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Into The Sector: Digital Extremes' Steve Sinclair
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Into The Sector: Digital Extremes' Steve Sinclair


February 5, 2008 Article Start Previous Page 5 of 5
 

I think those other tools are probably like, situational happenings that make you feel like you're in the universe and integrated there.

SS: So-called non-invasive cutscenes or whatever, right?

Right. Scripted events that make good sense, like the ones which happen in Call of Duty 4. The best implementation of story I've seen is probably BioShock, because you have to search for it. You have to find the story.

SS: You're talking about the little voice-overs?

It's cool, because you can ignore it if you want, but it's kind of neat.

SS: Creepiest moment in games is in System Shock 2, putting those recordings on. Did you play System Shock 2?

I actually didn't. I'm remiss.

SS: It's tricky, but I remember there's one part where you get the recording of the doctor who's gone insane, and you can hear it in his voice -- the straining and the insanity -- and he's talking about Nurse Bloom

And of course, just at this moment as he's speaking through the dialogue, you turn the corner -- and it's 1999 graphics -- but you turn the corner and you see this body on a table that's obviously female, and you feel a flush going up your face. Some of that stuff is brilliant for sure.

Yeah, that's good stuff. Have you anything to say in the Quebec versus Ontario debate that has recently...?

SS: Is there a debate?

Just a small one.

SS: Does this have to do with government funding and so on?

It does. It has a lot to do with that.

SS: Interesting.

Because you Ontario guys don't get it.

SS: We don't get as much. Well, I think Telefilm has now opened it up for game developers in Canada, which I think is going to be pretty helpful for us as well. I don't know. I think this probably for my boss to talk about more than me, because he has to pay everyone. (laughs)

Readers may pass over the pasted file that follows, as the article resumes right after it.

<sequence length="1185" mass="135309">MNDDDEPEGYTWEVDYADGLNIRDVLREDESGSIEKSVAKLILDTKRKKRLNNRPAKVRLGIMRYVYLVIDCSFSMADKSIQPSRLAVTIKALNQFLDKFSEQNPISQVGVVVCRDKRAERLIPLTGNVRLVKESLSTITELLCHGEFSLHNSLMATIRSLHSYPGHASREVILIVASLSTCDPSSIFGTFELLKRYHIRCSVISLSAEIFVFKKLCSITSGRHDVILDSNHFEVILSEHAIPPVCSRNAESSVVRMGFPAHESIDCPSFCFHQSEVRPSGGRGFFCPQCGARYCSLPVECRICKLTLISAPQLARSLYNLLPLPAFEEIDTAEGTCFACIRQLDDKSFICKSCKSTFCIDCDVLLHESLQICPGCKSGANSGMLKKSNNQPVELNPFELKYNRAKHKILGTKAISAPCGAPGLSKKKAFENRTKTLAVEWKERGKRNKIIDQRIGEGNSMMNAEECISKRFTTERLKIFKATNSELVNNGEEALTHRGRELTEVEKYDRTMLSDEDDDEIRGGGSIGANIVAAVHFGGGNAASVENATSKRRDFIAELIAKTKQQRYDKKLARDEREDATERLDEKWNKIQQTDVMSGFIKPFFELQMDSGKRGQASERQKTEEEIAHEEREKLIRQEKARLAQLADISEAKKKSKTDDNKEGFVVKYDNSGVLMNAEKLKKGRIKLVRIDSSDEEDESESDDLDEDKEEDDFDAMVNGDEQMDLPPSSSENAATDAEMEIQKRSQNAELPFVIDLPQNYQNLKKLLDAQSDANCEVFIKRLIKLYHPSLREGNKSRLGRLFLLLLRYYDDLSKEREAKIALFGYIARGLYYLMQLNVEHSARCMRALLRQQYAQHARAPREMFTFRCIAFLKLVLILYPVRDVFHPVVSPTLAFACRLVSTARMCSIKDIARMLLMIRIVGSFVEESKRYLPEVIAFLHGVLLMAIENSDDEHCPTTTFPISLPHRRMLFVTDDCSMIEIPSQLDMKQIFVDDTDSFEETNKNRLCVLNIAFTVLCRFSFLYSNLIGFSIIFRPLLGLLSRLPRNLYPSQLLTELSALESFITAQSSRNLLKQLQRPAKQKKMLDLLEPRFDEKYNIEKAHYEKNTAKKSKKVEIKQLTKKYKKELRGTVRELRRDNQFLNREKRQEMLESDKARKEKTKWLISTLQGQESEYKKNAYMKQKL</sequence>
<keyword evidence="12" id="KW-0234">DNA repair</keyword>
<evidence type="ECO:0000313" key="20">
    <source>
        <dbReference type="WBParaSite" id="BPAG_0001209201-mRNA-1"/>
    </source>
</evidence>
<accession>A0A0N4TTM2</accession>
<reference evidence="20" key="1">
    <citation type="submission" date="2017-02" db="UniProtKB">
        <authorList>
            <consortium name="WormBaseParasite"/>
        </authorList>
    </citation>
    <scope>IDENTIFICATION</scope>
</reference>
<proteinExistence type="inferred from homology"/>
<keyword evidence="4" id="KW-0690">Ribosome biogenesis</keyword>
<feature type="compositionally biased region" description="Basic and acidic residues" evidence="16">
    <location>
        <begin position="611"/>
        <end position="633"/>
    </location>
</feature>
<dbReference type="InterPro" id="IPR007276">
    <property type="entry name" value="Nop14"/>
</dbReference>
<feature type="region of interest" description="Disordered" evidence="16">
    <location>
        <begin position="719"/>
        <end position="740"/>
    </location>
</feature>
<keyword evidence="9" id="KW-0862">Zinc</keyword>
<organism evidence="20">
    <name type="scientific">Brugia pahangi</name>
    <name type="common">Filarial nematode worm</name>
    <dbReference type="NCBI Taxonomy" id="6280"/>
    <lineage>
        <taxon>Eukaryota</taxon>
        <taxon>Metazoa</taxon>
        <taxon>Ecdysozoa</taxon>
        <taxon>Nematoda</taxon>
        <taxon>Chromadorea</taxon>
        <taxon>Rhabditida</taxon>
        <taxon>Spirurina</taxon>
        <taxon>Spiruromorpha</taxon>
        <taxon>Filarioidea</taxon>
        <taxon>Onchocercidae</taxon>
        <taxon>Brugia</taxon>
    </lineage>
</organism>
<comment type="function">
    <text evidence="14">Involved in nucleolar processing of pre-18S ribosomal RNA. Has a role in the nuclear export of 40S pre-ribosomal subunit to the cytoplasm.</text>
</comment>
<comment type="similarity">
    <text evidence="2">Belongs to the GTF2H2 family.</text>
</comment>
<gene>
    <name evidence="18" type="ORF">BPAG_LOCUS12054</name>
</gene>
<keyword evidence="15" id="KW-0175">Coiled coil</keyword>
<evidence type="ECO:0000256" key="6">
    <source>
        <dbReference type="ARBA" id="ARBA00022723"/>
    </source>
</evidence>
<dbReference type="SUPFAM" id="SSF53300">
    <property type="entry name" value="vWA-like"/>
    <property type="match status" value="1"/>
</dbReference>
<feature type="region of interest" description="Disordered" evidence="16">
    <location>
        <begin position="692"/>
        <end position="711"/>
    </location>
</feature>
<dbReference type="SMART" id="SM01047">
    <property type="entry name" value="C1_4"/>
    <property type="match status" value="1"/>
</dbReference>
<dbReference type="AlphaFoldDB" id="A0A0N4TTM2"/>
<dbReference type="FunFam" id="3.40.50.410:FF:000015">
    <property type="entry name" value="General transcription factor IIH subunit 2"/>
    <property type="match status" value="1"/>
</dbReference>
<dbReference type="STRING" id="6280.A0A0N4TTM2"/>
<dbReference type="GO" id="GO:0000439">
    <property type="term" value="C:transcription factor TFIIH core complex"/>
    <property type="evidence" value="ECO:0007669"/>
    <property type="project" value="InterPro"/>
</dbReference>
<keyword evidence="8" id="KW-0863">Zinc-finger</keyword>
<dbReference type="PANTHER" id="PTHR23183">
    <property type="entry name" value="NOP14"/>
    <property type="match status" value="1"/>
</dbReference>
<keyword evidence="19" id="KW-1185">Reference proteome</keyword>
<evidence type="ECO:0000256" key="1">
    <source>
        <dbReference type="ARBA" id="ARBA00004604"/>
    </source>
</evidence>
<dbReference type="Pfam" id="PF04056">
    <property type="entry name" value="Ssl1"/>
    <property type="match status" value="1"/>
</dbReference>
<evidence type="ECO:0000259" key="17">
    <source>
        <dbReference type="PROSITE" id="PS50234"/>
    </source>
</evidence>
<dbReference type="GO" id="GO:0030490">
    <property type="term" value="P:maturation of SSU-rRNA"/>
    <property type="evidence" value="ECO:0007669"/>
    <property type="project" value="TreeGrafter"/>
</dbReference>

Fair enough. Do you have any plans to sell your technology at any point?

SS: Well, maybe. But I think that the kind of people who I look up to, technically -- the Naughty Dogs and the Insomniacs [don't]. It's hard to say. I think it would be nice, but it would definitely be gravy, and it wouldn't be a company focus. I don't know. Is that part of their competitive advantage? I'm not sure.

In some ways, it seems like companies are selling a kind of supplemental business, in a way, and also to keep them going when they're not working on a project or stuff like that.

SS: Yeah.

But also, when people do weird things to their engine, they can be like, "Oh, look what they did. We can do that!"

SS: Sure. I think Epic sort of hit that perfect storm for market penetration, and those guys have... I think they've had to grow a lot to accommodate that. But they've always done a great job on their tools, as much as everybody likes to bitch and moan. Their stuff is nothing short of amazing.

It's true that not everybody wants to work on a tool that doesn't wind up getting used in the game that you are making.

SS: For sure. The f*cked up thing is, I think a lot of people will get these engines. You see a lot of slips, or you see massive teams -- even compared to ours -- where a guy comes back and says, "Did you realize that this team is like 60 guys with 10 people on programming stuff... and they started with Unreal 3 as well! What the f*ck are you guys doing?" You know? It's a little bit out of control. So, scope management's tough.


Article Start Previous Page 5 of 5

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